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SALT LAKE CITY — As the annual coaching carousel begins in college football, here's a piece of advice for most programs: To keep from being a stepping stone, stay within your boundaries.
We're talking to you, BYU and Utah.
On the heels of his team finishing with a second consecutive 5-7 season, along with going 5-13 in conference games, Utah coach Kyle Whittingham faces questions about his job security.
But is it fair? Not if the team's heart and soul this season has a say.
“As far as the program goes, I think we’re not where we need to be,” said defensive star Trevor Reilly. “Obviously we haven’t won enough games, but I think we’re on the right path.”
The fifth-year senior was Utah’s undisputed leader this season, earning respect from the least of them up through the university president. As an outgoing senior with an NFL career waiting, he is free to speak without repercussion.
To him, Utah football isn’t far off, as the close loses to Arizona State, Oregon State and UCLA showed. Whittingham and his staff need time, he said.
“How long did it take Arizona State to win a Pac-12 championship?” Reilly asked.
You've got to understand they've been recruiting Mountain West kids for 10 years and then two years (in the Pac-12) we're contending with Oregon, USC, Arizona State, Stanford. And those are all in one season. Back in the day, they used to have to get up for two or three games.
For those counting, the Sun Devils and Arizona left BYU and Utah in the Western Athletic Conference and joined the Pac-10 for the 1978 season. After winning seven WAC championships in nine years, ASU won its first in the new conference in 1986.
The Sun Devils, though, didn’t face near the struggles early on as Utah has since leaving the Mountain West three years ago. They went 42-17 over the first five years in their new conference.
But that was a different era. The Utes entered the Pac-12 at a huge financial disadvantage, which may take years to close.
There was also a wide talent gap between Utah and many of the original Pac-10 programs. As Reilly pointed out, Utah’s undefeated 2008 team didn’t face near the competition as the Pac-12 offers nearly on a weekly basis.
“You’ve got to understand they’ve been recruiting Mountain West kids for 10 years and then two years (in the Pac-12) we’re contending with Oregon, USC, Arizona State, Stanford,” he said. “And those are all in one season. Back in the day, they used to have to get up for two or three games.”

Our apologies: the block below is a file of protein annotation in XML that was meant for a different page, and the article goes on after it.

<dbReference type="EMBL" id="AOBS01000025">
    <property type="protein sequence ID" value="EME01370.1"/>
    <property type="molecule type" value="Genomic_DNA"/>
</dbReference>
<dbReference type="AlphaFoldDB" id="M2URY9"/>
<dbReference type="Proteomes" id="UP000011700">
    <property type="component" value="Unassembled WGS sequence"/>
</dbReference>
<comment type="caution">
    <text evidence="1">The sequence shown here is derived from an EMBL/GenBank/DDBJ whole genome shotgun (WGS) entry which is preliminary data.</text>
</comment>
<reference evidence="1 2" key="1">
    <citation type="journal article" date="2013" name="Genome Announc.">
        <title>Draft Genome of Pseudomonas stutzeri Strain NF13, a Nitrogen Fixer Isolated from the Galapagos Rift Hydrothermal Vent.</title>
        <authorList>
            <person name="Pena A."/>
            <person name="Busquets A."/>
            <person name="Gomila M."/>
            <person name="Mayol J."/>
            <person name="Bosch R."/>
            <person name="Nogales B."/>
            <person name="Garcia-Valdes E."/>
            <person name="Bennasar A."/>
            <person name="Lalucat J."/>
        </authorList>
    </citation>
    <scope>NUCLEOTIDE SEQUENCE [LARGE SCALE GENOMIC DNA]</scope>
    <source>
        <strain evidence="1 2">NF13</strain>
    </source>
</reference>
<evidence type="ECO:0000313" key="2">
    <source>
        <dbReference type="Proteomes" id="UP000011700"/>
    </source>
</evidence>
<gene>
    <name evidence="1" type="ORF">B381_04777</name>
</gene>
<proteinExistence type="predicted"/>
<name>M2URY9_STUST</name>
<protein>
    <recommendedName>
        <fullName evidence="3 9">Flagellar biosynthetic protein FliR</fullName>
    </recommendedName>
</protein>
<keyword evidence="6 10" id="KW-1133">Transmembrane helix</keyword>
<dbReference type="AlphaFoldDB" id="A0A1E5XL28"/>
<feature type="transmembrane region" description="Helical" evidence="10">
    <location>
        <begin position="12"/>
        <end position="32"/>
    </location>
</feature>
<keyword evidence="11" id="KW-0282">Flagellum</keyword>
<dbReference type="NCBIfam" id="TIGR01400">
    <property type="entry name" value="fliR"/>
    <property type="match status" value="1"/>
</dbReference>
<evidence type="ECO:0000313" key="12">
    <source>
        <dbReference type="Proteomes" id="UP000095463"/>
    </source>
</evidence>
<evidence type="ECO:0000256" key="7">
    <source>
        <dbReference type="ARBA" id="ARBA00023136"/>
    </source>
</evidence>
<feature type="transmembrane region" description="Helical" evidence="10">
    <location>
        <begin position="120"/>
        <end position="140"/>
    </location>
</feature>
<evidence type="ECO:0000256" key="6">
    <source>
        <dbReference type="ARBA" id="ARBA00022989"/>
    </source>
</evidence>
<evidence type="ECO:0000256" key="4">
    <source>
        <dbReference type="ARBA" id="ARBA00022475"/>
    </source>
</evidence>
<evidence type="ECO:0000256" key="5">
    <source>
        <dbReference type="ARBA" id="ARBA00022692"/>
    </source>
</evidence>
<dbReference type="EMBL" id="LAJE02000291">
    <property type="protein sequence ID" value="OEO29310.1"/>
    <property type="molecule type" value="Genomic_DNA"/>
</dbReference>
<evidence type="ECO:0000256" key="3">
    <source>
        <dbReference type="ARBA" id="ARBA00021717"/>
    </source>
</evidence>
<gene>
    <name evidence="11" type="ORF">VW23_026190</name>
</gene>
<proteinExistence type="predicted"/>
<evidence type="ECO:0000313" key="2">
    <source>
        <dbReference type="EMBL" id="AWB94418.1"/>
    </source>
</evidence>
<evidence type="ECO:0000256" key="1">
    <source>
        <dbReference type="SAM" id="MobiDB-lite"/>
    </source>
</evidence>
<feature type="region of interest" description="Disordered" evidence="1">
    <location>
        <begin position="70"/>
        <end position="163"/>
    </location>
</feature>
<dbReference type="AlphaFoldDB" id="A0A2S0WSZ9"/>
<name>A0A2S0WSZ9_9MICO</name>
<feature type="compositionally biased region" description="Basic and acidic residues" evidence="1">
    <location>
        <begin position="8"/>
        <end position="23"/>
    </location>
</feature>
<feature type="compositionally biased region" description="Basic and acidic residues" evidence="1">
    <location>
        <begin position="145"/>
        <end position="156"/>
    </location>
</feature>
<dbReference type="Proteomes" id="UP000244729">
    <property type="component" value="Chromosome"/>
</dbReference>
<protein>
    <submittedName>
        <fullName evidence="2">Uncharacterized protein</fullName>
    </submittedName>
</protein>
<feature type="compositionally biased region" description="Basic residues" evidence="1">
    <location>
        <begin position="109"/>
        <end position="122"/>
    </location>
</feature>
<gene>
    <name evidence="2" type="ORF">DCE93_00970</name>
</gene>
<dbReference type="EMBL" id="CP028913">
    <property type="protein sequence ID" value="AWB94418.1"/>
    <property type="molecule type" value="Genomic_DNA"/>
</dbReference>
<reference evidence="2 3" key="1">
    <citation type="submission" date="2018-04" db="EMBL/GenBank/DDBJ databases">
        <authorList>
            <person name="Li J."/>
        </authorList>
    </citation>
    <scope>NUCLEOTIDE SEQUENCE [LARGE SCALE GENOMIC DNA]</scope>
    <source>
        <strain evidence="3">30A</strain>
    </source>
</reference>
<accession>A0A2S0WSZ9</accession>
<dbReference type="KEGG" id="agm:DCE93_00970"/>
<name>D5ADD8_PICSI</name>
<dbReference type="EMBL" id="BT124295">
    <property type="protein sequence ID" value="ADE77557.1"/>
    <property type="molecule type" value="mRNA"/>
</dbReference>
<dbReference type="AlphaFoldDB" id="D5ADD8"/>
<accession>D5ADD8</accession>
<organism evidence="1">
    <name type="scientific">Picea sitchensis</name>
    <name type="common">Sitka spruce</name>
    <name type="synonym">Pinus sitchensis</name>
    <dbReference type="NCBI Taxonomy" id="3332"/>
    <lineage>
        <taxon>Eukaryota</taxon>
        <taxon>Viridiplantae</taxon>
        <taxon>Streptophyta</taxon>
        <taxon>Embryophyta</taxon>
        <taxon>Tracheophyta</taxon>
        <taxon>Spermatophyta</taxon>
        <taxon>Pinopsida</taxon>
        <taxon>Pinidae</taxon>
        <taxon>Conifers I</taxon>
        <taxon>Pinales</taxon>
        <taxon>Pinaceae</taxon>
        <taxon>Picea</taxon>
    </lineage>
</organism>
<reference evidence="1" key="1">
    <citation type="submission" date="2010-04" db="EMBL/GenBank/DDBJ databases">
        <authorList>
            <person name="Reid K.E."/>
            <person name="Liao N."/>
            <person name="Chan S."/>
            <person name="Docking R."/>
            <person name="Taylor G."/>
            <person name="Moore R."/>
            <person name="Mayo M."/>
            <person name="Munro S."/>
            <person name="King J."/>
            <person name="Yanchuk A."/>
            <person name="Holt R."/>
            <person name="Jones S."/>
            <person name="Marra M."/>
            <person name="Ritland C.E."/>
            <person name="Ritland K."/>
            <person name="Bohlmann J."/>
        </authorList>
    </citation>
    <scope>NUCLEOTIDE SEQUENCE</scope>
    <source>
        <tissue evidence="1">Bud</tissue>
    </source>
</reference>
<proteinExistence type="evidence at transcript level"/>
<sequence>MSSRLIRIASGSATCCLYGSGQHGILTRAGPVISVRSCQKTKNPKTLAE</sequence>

Whittingham knows Utah needs to improve recruiting, repeatedly stating the need to get faster at the receiver and cornerback positions. The quarterback staying healthy for the entire season would also go a long way toward helping the team get the six wins necessary to qualify for a bowl game.
While a third straight losing season would deservedly bring heat, Whittingham has earned the opportunity to turn around the program. The last thing Utah wants is to fall into the cycle of changing coaches every few years.
For all of their success under Frank Kush, Darryl Rogers and John Cooper, the Sun Devils plummeted into a black hole after going through four coaches in eight years.
After Cooper coached ASU to wins in the Rose and Freedom bowls in 1987, the program did not make another postseason game until former Utah State coach Bruce Snyder got to the Rose Bowl after the 1996 season.
As nice as Urban Meyer’s brief fling was, the Utes aren’t in position to bring in a bunch of outsiders who will leave if they have success. They need a Utah man.
What’s the point of hiring a coach the caliber of a Steve Sarkisian? The first time the former BYU quarterback won eight games at Washington, he took the USC job. Conference affiliation won’t prevent Utah from being a stepping stone for many coaches.
A coach with limited ties to a university beyond his current job is always a threat to leave at the first sign of success. These coaches can’t even bother to stay through a bowl game.
As Washington freshman quarterback Troy Williams tweeted, never commit to a school because of a coach. “Faker than a 3 dollar bill,” tweeted Williams, who left the Los Angeles area to play for Sarkisian in Seattle.
Take it from someone inside the program, keep the boss in charge. It’s a message Reilly is willing to deliver to university administrators.
“Before they make a rash decision they need to check themselves,” he said.